aphorism

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Related to aphorizing: aphorise

aph·o·rism

 (ăf′ə-rĭz′əm)
n.
1. A tersely phrased statement of a truth or opinion; an adage. See Synonyms at saying.
2. A brief statement of a scientific principle.

[French aphorisme, from Old French, from Late Latin aphorismus, from Greek aphorismos, from aphorizein, to delimit, define : apo-, apo- + horizein, to delimit, define; see horizon.]

aph′o·rist n.
aph′o·ris′tic (-rĭs′tĭk) adj.
aph′o·ris′ti·cal·ly adv.

aphorism

(ˈæfəˌrɪzəm)
n
a short pithy saying expressing a general truth; maxim
[C16: from Late Latin aphorismus, from Greek aphorismos definition, from aphorizein to define, set limits to, from horos boundary]
ˈaphorist n

aph•o•rism

(ˈæf əˌrɪz əm)

n.
a terse saying embodying a general truth or astute observation, as “Art is long, life is short.”
[1520–30; French aphorisme < Late Latin aphorismus < Greek aphorismós definition =aphor(ízein) to define + -ismos -ism]
aph′o•rist, n.

aphorism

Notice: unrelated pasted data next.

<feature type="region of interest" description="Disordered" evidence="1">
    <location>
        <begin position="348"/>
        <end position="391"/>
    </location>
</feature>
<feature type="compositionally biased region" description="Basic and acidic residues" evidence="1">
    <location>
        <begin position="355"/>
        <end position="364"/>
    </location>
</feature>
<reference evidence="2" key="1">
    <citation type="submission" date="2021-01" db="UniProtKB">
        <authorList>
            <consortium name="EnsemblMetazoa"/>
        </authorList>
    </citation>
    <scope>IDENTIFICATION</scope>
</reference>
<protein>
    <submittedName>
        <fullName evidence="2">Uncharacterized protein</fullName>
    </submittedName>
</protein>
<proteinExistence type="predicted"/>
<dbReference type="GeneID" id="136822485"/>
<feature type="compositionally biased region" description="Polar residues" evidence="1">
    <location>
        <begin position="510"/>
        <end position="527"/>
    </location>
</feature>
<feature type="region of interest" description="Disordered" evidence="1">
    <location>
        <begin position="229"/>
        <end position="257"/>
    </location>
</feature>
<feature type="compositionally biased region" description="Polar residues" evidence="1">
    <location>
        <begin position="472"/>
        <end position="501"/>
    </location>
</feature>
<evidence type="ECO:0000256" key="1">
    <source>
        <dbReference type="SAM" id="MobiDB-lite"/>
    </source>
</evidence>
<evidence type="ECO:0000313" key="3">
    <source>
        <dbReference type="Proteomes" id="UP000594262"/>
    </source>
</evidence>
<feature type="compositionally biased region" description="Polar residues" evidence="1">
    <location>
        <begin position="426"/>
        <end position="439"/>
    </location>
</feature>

a terse saying embodying a general truth, as “Time flies.” — aphorist, n. — aphorismic, aphorismical, aphoristic, adj.
See also: Proverbs

aphorism

A brief, witty statement of a general truth.
ThesaurusAntonymsRelated WordsSynonymsLegend:
Noun1.aphorism - a short pithy instructive saying
axiom, maxim - a saying that is widely accepted on its own merits

aphorism

noun saying, maxim, gnome, adage, proverb, dictum, precept, axiom, apothegm, saw one of his favoured aphorisms

aphorism

noun
A usually pithy and familiar statement expressing an observation or principle generally accepted as wise or true:
Translations
aforisme
aforismusaforizmus
aforisme
aforizam

aphorism

[ˈæfərɪzəm] Naforismo m

aphorism

[ˈæfərɪzəm] n (= witticism) → aphorisme m

aphorism

nAphorismus m

aphorism

[ˈæfərɪzm] naforisma m
References in periodicals archive ?
The Naiyayikas almost aphorizing a statement say "visayanirupyam hi jnanam" i.
The Sastrakaras again almost aphorizing another principle say: "visayanirupyam hi jnanam", the cognitive episode is described by the object structure.
45) The court wholeheartedly endorsed a full curriculum, aphorizing "[r]eading makes a full man, writing a correct man, and speaking a ready man.